The STARflo™ Glaucoma Shunt

A European study of the STARflo™ Glaucoma Shunt is now underway. This implant is made of a soft, spongy silicon material. It uses micropores rather than a central lumen to shunt fluid from the anterior chamber into the suprachoroidal space. In order to implant the STARflo™ Glaucoma Shunt an incision must be made in the sclera (outside wall of the eye).

How Well Does the STARflo™ Glaucoma Shunt Work?

We don’t know yet. That’s why the European study is being done. Results from an earlier study have been published but that study enrolled only four patients. That’s not enough to draw any conclusions. So how did those four patients do? Quite well it seems.

The patients chosen for this study all had advanced uncontrolled glaucoma. The average intraocular pressure (IOP) prior to surgery was 37mmHg and that was with the use of over three glaucoma medications per day (on average). One year after surgery the average intraocular pressure had dropped to just over 14mmHg. Additionally, on average these study participants were using only half the glaucoma medications required prior to surgery.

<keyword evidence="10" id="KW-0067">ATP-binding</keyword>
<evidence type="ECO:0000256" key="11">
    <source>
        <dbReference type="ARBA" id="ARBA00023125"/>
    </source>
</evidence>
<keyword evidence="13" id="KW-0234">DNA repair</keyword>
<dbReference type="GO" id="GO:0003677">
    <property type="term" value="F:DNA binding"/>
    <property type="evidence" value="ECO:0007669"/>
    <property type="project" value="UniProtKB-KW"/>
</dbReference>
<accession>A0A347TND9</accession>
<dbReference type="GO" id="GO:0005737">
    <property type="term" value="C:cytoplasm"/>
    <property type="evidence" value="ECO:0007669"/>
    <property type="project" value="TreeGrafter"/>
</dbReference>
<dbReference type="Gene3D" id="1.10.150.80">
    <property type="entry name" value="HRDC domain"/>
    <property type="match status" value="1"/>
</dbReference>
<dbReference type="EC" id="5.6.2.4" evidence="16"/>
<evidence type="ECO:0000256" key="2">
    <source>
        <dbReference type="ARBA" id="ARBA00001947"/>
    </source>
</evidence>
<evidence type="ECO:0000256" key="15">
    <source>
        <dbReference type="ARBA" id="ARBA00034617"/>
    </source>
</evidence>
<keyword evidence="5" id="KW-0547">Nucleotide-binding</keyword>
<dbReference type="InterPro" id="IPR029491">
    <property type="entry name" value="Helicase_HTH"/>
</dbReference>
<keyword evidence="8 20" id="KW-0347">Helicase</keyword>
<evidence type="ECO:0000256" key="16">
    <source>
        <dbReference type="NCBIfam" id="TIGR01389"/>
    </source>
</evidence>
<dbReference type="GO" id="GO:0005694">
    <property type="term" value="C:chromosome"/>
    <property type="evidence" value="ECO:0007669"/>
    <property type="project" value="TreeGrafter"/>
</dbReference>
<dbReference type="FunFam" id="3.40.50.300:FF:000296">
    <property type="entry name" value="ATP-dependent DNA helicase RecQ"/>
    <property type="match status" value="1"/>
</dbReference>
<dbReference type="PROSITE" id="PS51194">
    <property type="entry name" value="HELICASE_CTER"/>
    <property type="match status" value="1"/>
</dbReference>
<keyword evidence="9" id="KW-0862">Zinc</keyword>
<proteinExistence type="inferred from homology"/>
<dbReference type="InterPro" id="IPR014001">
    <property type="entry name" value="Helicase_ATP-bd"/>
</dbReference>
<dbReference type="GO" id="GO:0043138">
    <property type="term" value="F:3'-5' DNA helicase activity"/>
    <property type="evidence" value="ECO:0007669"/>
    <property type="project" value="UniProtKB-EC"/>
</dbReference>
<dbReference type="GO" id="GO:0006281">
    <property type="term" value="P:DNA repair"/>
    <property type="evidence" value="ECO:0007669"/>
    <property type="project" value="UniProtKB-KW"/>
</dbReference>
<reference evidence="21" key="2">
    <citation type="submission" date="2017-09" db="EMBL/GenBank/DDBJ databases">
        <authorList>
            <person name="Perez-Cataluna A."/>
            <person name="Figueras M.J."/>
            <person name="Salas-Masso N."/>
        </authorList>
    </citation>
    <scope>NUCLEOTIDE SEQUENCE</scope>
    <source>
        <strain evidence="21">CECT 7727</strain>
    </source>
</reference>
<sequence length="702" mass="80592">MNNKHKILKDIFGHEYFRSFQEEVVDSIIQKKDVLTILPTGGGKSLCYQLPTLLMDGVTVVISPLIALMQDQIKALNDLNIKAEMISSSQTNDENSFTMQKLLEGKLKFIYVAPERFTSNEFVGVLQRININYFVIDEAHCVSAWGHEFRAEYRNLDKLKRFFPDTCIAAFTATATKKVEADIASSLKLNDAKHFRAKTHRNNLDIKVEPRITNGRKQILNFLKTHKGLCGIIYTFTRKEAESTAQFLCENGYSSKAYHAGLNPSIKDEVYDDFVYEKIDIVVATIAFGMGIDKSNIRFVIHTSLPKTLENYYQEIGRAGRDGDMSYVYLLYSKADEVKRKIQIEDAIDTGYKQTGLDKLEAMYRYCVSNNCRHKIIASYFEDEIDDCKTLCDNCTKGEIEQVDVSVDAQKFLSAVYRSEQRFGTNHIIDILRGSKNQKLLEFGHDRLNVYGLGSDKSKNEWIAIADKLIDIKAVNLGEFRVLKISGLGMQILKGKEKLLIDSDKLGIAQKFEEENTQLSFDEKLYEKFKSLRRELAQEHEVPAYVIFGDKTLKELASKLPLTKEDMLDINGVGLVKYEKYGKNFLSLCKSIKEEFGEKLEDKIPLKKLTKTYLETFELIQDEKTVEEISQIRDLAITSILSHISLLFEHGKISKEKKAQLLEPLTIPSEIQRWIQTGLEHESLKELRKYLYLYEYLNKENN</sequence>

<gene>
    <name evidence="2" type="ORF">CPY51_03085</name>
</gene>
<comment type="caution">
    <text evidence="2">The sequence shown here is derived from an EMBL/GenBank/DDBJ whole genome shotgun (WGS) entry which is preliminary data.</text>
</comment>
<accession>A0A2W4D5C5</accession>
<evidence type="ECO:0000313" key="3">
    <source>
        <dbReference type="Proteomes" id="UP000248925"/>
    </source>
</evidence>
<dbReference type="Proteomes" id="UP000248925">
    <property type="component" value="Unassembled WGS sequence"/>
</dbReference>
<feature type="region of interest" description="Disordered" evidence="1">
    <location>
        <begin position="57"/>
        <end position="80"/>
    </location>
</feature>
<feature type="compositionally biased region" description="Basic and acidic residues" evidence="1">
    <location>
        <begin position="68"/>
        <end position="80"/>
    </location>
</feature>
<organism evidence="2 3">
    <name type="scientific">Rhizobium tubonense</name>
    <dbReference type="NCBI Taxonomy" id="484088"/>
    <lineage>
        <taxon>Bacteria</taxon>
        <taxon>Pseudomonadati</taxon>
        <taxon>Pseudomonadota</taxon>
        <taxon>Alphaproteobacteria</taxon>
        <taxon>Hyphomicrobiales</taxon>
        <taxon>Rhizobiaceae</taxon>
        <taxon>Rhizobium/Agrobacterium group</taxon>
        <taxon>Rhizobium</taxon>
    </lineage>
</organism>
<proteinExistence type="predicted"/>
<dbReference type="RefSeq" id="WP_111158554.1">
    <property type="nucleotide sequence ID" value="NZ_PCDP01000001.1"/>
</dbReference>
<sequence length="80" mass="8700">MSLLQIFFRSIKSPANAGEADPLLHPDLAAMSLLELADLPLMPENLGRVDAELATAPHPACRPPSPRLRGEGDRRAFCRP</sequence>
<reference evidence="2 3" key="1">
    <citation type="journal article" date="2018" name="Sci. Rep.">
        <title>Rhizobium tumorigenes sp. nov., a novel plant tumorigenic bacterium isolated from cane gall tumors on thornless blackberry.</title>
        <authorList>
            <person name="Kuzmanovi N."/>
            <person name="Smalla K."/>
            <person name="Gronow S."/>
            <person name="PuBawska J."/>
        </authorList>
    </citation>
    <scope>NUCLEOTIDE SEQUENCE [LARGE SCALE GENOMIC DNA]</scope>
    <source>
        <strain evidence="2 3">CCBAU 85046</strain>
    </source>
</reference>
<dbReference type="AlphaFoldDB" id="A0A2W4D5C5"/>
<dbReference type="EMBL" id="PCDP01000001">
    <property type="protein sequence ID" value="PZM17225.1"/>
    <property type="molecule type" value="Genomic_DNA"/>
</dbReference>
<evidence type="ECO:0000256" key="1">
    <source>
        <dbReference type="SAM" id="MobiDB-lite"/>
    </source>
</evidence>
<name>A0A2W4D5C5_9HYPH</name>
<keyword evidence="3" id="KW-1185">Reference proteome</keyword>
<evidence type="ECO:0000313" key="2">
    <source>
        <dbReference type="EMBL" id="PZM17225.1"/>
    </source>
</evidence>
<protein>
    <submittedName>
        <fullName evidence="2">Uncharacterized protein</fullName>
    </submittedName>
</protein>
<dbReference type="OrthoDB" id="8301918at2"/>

STARflo™ on a finger

STARflo™ on a finger via istarmed.com

Early post-operative complications included early bleb formation, hypotony (too low of an IOP), bleeding in the choroid, and macular changes. No long-term complications were noted in any of the study participants. The blebs disappeared after a few months. One patient did require additional surgery (cyclophotocoagulation).

Summary

The STARflo™ Glaucoma Shunt is a device with the potential to dramatically lower IOP.  Whether this IOP reduction will be sustained and without long-term risks remains to be seen. I am hopeful that the European study initiated in 2014 will answer these questions in the affirmative.

Don’t delay getting checked for glaucoma.

Make an appointment with an eye doctor in your area now.  If you live in the greater Los Angeles area and would like Dr. Richardson to evaluate your eyes for glaucoma call 626-289-7856 now. No referral required. Same day or next day appointments are available, Tuesday through Saturday.

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